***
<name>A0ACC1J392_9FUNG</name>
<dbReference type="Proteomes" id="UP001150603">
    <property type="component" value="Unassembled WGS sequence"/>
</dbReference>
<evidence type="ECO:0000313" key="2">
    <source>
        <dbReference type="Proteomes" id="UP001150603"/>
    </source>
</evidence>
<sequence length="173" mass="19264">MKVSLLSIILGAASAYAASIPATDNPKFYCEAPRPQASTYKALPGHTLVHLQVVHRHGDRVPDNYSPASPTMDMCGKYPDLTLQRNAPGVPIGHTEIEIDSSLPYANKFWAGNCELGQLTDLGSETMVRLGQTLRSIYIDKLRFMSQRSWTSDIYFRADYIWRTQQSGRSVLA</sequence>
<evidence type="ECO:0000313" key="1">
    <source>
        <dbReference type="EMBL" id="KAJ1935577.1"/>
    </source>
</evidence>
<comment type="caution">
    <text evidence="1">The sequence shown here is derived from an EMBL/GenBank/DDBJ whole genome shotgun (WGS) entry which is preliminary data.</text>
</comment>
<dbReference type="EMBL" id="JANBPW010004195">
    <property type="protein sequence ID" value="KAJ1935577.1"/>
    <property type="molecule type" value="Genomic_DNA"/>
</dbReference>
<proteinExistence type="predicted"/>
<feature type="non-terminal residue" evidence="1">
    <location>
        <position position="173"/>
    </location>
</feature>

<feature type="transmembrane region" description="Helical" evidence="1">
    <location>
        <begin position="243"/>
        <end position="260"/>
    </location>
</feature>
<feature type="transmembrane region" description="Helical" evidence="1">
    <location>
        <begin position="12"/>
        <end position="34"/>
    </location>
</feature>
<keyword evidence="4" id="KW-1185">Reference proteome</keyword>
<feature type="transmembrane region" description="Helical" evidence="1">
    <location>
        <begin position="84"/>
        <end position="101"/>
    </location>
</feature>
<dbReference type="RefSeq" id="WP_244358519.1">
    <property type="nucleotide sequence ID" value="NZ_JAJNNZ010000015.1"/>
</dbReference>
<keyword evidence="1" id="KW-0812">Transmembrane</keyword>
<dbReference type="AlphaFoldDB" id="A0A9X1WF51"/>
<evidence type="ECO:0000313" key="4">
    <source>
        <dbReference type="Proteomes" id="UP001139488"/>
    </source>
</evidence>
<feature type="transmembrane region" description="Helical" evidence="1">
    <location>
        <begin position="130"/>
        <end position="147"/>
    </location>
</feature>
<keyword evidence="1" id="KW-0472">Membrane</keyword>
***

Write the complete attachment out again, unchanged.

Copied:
<name>A0ACC1J392_9FUNG</name>
<dbReference type="Proteomes" id="UP001150603">
    <property type="component" value="Unassembled WGS sequence"/>
</dbReference>
<evidence type="ECO:0000313" key="2">
    <source>
        <dbReference type="Proteomes" id="UP001150603"/>
    </source>
</evidence>
<sequence length="173" mass="19264">MKVSLLSIILGAASAYAASIPATDNPKFYCEAPRPQASTYKALPGHTLVHLQVVHRHGDRVPDNYSPASPTMDMCGKYPDLTLQRNAPGVPIGHTEIEIDSSLPYANKFWAGNCELGQLTDLGSETMVRLGQTLRSIYIDKLRFMSQRSWTSDIYFRADYIWRTQQSGRSVLA</sequence>
<evidence type="ECO:0000313" key="1">
    <source>
        <dbReference type="EMBL" id="KAJ1935577.1"/>
    </source>
</evidence>
<comment type="caution">
    <text evidence="1">The sequence shown here is derived from an EMBL/GenBank/DDBJ whole genome shotgun (WGS) entry which is preliminary data.</text>
</comment>
<dbReference type="EMBL" id="JANBPW010004195">
    <property type="protein sequence ID" value="KAJ1935577.1"/>
    <property type="molecule type" value="Genomic_DNA"/>
</dbReference>
<proteinExistence type="predicted"/>
<feature type="non-terminal residue" evidence="1">
    <location>
        <position position="173"/>
    </location>
</feature>

<feature type="transmembrane region" description="Helical" evidence="1">
    <location>
        <begin position="243"/>
        <end position="260"/>
    </location>
</feature>
<feature type="transmembrane region" description="Helical" evidence="1">
    <location>
        <begin position="12"/>
        <end position="34"/>
    </location>
</feature>
<keyword evidence="4" id="KW-1185">Reference proteome</keyword>
<feature type="transmembrane region" description="Helical" evidence="1">
    <location>
        <begin position="84"/>
        <end position="101"/>
    </location>
</feature>
<dbReference type="RefSeq" id="WP_244358519.1">
    <property type="nucleotide sequence ID" value="NZ_JAJNNZ010000015.1"/>
</dbReference>
<keyword evidence="1" id="KW-0812">Transmembrane</keyword>
<dbReference type="AlphaFoldDB" id="A0A9X1WF51"/>
<evidence type="ECO:0000313" key="4">
    <source>
        <dbReference type="Proteomes" id="UP001139488"/>
    </source>
</evidence>
<feature type="transmembrane region" description="Helical" evidence="1">
    <location>
        <begin position="130"/>
        <end position="147"/>
    </location>
</feature>
<keyword evidence="1" id="KW-0472">Membrane</keyword>